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-Rpeters13:25, 24 August 2012 (EST) --

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For General Users

Advanced Format (AF) Hard Disk Drives are used in many pre-built computers and USB drives from about 2011 onwards.. By way of explanation

  • AF drives have 4 kB hard sectors in lieu of
  • the traditional 512 B sectors

Advantages

  • much faster (less disk overhead)
  • more space efficient (larger disk capacity from same hardware)
  • overcomes immutable capacity limit of ~2.1 TeraByte for conventional drives

Disadvantages

  • Windows 32 bit systems cannot boot from AF drives
    • requires driver from HDD manufacturer, to use as data only internal drives

No action is required by the typical purchaser, because the manufacturer will have taken care of the special formatting required with AF drives. Getting Technical below, provides guidelines for those needing to:

  • repartition drives
  • install new, "bare" drives


Getting Technical

Getting Technical

A new type of partition table called Globally Unique Identifier(GUID) Partition Table (GPT) is required to optimise the performance of AF disks. The partition table previously in common use has no formal name but is given the nomenclature Master Boot Record (MBR), http://www.rodsbooks.com/gdisk/ http://www.rodsbooks.com/gdisk/download.html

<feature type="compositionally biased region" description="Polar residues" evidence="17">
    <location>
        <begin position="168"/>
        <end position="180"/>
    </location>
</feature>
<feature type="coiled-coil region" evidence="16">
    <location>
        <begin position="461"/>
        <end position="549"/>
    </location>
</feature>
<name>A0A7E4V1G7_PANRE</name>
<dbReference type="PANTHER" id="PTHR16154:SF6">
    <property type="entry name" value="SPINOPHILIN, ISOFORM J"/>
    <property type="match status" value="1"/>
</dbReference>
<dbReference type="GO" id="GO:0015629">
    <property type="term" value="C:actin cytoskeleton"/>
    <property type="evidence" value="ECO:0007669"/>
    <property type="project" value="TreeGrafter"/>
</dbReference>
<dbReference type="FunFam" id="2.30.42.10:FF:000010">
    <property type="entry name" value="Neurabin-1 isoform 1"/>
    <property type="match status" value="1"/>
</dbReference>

Advanced Format Drives

�*performance loss of up to 40% if reformatted MBR. New HDD from about 2011 onwards are likely to be Advance Formatted

  • usually pre-formatted
  • likely to be stated on drive or packaging
  • essential for drives over 2.1 TeraByte capacity
  • has been used on new drives as small as 250GB

Re-formatting

Drives up to 2.1 TB,manufactured during the transitional period, logically divide each 4kB sector into eight 512 B sectors

  • permits partitioning using legacy programs
  • deprecated because doing so can decrease performance up to 40%
    • essential for boot drives in Windows 32 bit systems
#re-formatting
(such drives have no


Strictly for Geeks

the partitioning tool gdisk that is downloadable from